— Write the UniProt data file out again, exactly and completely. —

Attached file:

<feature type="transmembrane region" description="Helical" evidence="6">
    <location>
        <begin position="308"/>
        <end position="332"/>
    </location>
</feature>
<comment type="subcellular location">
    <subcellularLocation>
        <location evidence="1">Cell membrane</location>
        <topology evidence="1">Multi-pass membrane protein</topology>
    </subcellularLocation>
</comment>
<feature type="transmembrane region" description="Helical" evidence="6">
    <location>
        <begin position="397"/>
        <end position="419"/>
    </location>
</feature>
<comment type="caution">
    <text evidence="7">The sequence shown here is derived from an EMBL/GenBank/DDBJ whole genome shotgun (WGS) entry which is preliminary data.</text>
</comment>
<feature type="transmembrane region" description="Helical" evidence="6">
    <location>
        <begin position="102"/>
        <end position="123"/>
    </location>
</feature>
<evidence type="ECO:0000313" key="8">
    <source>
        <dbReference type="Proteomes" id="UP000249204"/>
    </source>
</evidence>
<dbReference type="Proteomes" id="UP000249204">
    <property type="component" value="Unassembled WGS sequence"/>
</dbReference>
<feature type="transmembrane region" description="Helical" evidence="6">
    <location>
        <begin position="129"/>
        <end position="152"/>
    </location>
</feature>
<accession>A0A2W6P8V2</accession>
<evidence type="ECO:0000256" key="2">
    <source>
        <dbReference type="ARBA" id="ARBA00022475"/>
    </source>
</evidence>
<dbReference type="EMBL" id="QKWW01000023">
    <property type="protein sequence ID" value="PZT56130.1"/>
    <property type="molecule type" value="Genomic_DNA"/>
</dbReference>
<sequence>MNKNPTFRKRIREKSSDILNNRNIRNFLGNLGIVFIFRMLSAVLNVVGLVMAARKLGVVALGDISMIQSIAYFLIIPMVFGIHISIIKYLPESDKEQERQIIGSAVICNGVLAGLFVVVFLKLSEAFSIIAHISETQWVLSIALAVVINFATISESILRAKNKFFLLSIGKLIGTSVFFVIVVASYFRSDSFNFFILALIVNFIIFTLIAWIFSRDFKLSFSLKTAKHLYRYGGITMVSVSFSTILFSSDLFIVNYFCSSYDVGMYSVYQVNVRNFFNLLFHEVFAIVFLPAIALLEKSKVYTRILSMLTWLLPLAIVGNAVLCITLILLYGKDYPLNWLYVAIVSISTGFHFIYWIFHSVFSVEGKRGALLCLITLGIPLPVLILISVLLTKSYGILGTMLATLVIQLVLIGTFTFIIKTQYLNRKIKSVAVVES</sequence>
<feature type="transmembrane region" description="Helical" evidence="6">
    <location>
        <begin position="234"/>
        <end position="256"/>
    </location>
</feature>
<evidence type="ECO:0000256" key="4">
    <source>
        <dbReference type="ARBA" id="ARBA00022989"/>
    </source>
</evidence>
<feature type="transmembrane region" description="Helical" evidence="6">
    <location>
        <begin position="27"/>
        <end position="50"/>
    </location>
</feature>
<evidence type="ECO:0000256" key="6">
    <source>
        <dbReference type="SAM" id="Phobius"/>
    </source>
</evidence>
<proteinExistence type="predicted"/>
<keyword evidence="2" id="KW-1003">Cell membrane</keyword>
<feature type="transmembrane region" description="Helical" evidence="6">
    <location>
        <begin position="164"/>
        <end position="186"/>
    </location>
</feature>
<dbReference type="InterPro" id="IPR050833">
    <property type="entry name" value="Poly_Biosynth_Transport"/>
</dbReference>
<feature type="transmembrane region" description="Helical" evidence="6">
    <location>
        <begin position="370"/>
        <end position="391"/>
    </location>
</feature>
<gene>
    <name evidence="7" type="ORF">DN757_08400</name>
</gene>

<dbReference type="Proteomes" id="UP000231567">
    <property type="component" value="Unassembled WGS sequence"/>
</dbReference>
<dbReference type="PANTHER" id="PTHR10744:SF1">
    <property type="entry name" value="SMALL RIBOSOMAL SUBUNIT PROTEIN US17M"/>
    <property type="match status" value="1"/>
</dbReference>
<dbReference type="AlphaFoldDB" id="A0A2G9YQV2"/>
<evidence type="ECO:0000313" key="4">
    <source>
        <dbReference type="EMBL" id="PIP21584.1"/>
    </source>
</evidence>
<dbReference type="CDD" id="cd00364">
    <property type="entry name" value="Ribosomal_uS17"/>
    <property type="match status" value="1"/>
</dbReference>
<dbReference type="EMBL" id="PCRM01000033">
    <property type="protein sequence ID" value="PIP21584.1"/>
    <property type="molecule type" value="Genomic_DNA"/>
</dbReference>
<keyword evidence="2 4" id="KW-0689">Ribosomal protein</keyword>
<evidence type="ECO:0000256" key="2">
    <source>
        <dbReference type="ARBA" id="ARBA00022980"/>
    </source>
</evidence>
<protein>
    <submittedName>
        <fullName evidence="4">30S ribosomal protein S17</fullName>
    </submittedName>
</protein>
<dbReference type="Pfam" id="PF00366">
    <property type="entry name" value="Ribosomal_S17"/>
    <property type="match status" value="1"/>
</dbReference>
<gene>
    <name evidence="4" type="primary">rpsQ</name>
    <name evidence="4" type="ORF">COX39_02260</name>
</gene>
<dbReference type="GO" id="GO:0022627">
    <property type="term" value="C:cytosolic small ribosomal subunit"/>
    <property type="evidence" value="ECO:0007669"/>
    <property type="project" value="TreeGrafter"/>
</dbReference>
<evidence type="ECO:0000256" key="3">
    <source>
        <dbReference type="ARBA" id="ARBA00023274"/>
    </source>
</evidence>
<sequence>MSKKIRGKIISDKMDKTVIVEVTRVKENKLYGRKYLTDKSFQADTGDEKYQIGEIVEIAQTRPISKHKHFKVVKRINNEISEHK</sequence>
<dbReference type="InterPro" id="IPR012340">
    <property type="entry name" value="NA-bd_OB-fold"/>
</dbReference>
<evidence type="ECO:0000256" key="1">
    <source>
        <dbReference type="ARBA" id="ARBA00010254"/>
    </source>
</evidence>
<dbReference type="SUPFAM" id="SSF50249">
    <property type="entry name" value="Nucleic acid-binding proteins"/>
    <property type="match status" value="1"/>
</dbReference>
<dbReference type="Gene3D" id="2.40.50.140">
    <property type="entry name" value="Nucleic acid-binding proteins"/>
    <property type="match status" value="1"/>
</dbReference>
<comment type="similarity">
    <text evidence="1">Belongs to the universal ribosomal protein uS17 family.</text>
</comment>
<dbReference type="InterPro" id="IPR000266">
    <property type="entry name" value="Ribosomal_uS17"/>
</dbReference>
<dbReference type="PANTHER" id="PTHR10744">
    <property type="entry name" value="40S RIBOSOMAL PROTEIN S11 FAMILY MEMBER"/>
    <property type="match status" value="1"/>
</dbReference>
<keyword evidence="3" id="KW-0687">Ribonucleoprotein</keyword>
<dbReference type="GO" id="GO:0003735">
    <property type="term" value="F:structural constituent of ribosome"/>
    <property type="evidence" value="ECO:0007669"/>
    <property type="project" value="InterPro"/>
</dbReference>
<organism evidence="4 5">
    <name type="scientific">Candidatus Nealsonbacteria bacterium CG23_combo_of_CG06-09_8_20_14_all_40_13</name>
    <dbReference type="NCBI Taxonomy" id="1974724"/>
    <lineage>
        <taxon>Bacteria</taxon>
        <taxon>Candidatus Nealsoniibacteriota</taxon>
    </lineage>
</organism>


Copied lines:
<feature type="transmembrane region" description="Helical" evidence="6">
    <location>
        <begin position="308"/>
        <end position="332"/>
    </location>
</feature>
<comment type="subcellular location">
    <subcellularLocation>
        <location evidence="1">Cell membrane</location>
        <topology evidence="1">Multi-pass membrane protein</topology>
    </subcellularLocation>
</comment>
<feature type="transmembrane region" description="Helical" evidence="6">
    <location>
        <begin position="397"/>
        <end position="419"/>
    </location>
</feature>
<comment type="caution">
    <text evidence="7">The sequence shown here is derived from an EMBL/GenBank/DDBJ whole genome shotgun (WGS) entry which is preliminary data.</text>
</comment>
<feature type="transmembrane region" description="Helical" evidence="6">
    <location>
        <begin position="102"/>
        <end position="123"/>
    </location>
</feature>
<evidence type="ECO:0000313" key="8">
    <source>
        <dbReference type="Proteomes" id="UP000249204"/>
    </source>
</evidence>
<dbReference type="Proteomes" id="UP000249204">
    <property type="component" value="Unassembled WGS sequence"/>
</dbReference>
<feature type="transmembrane region" description="Helical" evidence="6">
    <location>
        <begin position="129"/>
        <end position="152"/>
    </location>
</feature>
<accession>A0A2W6P8V2</accession>
<evidence type="ECO:0000256" key="2">
    <source>
        <dbReference type="ARBA" id="ARBA00022475"/>
    </source>
</evidence>
<dbReference type="EMBL" id="QKWW01000023">
    <property type="protein sequence ID" value="PZT56130.1"/>
    <property type="molecule type" value="Genomic_DNA"/>
</dbReference>
<sequence>MNKNPTFRKRIREKSSDILNNRNIRNFLGNLGIVFIFRMLSAVLNVVGLVMAARKLGVVALGDISMIQSIAYFLIIPMVFGIHISIIKYLPESDKEQERQIIGSAVICNGVLAGLFVVVFLKLSEAFSIIAHISETQWVLSIALAVVINFATISESILRAKNKFFLLSIGKLIGTSVFFVIVVASYFRSDSFNFFILALIVNFIIFTLIAWIFSRDFKLSFSLKTAKHLYRYGGITMVSVSFSTILFSSDLFIVNYFCSSYDVGMYSVYQVNVRNFFNLLFHEVFAIVFLPAIALLEKSKVYTRILSMLTWLLPLAIVGNAVLCITLILLYGKDYPLNWLYVAIVSISTGFHFIYWIFHSVFSVEGKRGALLCLITLGIPLPVLILISVLLTKSYGILGTMLATLVIQLVLIGTFTFIIKTQYLNRKIKSVAVVES</sequence>
<feature type="transmembrane region" description="Helical" evidence="6">
    <location>
        <begin position="234"/>
        <end position="256"/>
    </location>
</feature>
<evidence type="ECO:0000256" key="4">
    <source>
        <dbReference type="ARBA" id="ARBA00022989"/>
    </source>
</evidence>
<feature type="transmembrane region" description="Helical" evidence="6">
    <location>
        <begin position="27"/>
        <end position="50"/>
    </location>
</feature>
<evidence type="ECO:0000256" key="6">
    <source>
        <dbReference type="SAM" id="Phobius"/>
    </source>
</evidence>
<proteinExistence type="predicted"/>
<keyword evidence="2" id="KW-1003">Cell membrane</keyword>
<feature type="transmembrane region" description="Helical" evidence="6">
    <location>
        <begin position="164"/>
        <end position="186"/>
    </location>
</feature>
<dbReference type="InterPro" id="IPR050833">
    <property type="entry name" value="Poly_Biosynth_Transport"/>
</dbReference>
<feature type="transmembrane region" description="Helical" evidence="6">
    <location>
        <begin position="370"/>
        <end position="391"/>
    </location>
</feature>
<gene>
    <name evidence="7" type="ORF">DN757_08400</name>
</gene>

<dbReference type="Proteomes" id="UP000231567">
    <property type="component" value="Unassembled WGS sequence"/>
</dbReference>
<dbReference type="PANTHER" id="PTHR10744:SF1">
    <property type="entry name" value="SMALL RIBOSOMAL SUBUNIT PROTEIN US17M"/>
    <property type="match status" value="1"/>
</dbReference>
<dbReference type="AlphaFoldDB" id="A0A2G9YQV2"/>
<evidence type="ECO:0000313" key="4">
    <source>
        <dbReference type="EMBL" id="PIP21584.1"/>
    </source>
</evidence>
<dbReference type="CDD" id="cd00364">
    <property type="entry name" value="Ribosomal_uS17"/>
    <property type="match status" value="1"/>
</dbReference>
<dbReference type="EMBL" id="PCRM01000033">
    <property type="protein sequence ID" value="PIP21584.1"/>
    <property type="molecule type" value="Genomic_DNA"/>
</dbReference>
<keyword evidence="2 4" id="KW-0689">Ribosomal protein</keyword>
<evidence type="ECO:0000256" key="2">
    <source>
        <dbReference type="ARBA" id="ARBA00022980"/>
    </source>
</evidence>
<protein>
    <submittedName>
        <fullName evidence="4">30S ribosomal protein S17</fullName>
    </submittedName>
</protein>
<dbReference type="Pfam" id="PF00366">
    <property type="entry name" value="Ribosomal_S17"/>
    <property type="match status" value="1"/>
</dbReference>
<gene>
    <name evidence="4" type="primary">rpsQ</name>
    <name evidence="4" type="ORF">COX39_02260</name>
</gene>
<dbReference type="GO" id="GO:0022627">
    <property type="term" value="C:cytosolic small ribosomal subunit"/>
    <property type="evidence" value="ECO:0007669"/>
    <property type="project" value="TreeGrafter"/>
</dbReference>
<evidence type="ECO:0000256" key="3">
    <source>
        <dbReference type="ARBA" id="ARBA00023274"/>
    </source>
</evidence>
<sequence>MSKKIRGKIISDKMDKTVIVEVTRVKENKLYGRKYLTDKSFQADTGDEKYQIGEIVEIAQTRPISKHKHFKVVKRINNEISEHK</sequence>
<dbReference type="InterPro" id="IPR012340">
    <property type="entry name" value="NA-bd_OB-fold"/>
</dbReference>
<evidence type="ECO:0000256" key="1">
    <source>
        <dbReference type="ARBA" id="ARBA00010254"/>
    </source>
</evidence>
<dbReference type="SUPFAM" id="SSF50249">
    <property type="entry name" value="Nucleic acid-binding proteins"/>
    <property type="match status" value="1"/>
</dbReference>
<dbReference type="Gene3D" id="2.40.50.140">
    <property type="entry name" value="Nucleic acid-binding proteins"/>
    <property type="match status" value="1"/>
</dbReference>
<comment type="similarity">
    <text evidence="1">Belongs to the universal ribosomal protein uS17 family.</text>
</comment>
<dbReference type="InterPro" id="IPR000266">
    <property type="entry name" value="Ribosomal_uS17"/>
</dbReference>
<dbReference type="PANTHER" id="PTHR10744">
    <property type="entry name" value="40S RIBOSOMAL PROTEIN S11 FAMILY MEMBER"/>
    <property type="match status" value="1"/>
</dbReference>
<keyword evidence="3" id="KW-0687">Ribonucleoprotein</keyword>
<dbReference type="GO" id="GO:0003735">
    <property type="term" value="F:structural constituent of ribosome"/>
    <property type="evidence" value="ECO:0007669"/>
    <property type="project" value="InterPro"/>
</dbReference>
<organism evidence="4 5">
    <name type="scientific">Candidatus Nealsonbacteria bacterium CG23_combo_of_CG06-09_8_20_14_all_40_13</name>
    <dbReference type="NCBI Taxonomy" id="1974724"/>
    <lineage>
        <taxon>Bacteria</taxon>
        <taxon>Candidatus Nealsoniibacteriota</taxon>
    </lineage>
</organism>